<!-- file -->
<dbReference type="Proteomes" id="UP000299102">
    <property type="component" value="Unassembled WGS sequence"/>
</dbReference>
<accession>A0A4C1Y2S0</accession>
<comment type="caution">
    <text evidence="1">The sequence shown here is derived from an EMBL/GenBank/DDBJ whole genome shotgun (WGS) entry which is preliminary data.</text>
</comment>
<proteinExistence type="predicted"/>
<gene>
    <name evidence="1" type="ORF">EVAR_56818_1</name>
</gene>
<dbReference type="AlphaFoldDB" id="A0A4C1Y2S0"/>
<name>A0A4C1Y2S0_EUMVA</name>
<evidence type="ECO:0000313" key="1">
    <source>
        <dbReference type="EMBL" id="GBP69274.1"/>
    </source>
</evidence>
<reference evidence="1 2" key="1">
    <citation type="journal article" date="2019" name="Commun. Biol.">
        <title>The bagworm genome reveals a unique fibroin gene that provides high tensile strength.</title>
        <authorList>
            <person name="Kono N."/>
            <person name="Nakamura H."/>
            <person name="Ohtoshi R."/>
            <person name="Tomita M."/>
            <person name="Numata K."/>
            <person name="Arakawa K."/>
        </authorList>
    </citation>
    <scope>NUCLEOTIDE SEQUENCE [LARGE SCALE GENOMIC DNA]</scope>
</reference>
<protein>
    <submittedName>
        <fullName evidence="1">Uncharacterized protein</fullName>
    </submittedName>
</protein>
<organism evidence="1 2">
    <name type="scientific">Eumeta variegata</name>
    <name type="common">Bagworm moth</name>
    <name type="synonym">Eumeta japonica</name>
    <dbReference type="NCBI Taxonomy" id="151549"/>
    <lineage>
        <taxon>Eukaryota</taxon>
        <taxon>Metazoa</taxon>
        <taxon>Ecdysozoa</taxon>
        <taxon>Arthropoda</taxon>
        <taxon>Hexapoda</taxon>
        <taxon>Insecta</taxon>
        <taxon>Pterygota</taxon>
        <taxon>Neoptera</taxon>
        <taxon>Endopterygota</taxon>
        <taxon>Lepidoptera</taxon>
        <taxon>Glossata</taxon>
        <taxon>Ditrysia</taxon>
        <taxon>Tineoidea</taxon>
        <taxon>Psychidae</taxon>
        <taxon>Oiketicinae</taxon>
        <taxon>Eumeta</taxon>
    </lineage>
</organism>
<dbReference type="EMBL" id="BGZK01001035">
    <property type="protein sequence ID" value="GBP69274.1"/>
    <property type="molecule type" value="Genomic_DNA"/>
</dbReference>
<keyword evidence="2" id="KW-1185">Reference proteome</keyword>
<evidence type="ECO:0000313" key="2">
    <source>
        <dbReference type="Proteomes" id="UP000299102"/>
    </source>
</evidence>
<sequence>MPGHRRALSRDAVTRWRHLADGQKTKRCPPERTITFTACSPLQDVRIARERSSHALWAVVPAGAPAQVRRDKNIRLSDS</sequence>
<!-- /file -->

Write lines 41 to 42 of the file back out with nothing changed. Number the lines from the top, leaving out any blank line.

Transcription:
    <name type="synonym">Eumeta japonica</name>
    <dbReference type="NCBI Taxonomy" id="151549"/>